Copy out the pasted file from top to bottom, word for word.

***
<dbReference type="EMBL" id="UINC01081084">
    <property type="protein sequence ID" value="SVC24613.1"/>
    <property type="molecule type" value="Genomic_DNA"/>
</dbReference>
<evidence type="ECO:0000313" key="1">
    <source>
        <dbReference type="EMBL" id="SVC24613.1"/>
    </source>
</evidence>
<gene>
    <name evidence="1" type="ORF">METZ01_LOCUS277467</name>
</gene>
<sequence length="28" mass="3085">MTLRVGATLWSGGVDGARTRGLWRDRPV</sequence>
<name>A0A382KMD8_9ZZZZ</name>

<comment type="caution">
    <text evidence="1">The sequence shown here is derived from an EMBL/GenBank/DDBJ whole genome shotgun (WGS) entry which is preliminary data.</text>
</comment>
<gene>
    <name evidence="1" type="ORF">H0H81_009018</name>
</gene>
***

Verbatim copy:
<dbReference type="EMBL" id="UINC01081084">
    <property type="protein sequence ID" value="SVC24613.1"/>
    <property type="molecule type" value="Genomic_DNA"/>
</dbReference>
<evidence type="ECO:0000313" key="1">
    <source>
        <dbReference type="EMBL" id="SVC24613.1"/>
    </source>
</evidence>
<gene>
    <name evidence="1" type="ORF">METZ01_LOCUS277467</name>
</gene>
<sequence length="28" mass="3085">MTLRVGATLWSGGVDGARTRGLWRDRPV</sequence>
<name>A0A382KMD8_9ZZZZ</name>

<comment type="caution">
    <text evidence="1">The sequence shown here is derived from an EMBL/GenBank/DDBJ whole genome shotgun (WGS) entry which is preliminary data.</text>
</comment>
<gene>
    <name evidence="1" type="ORF">H0H81_009018</name>
</gene>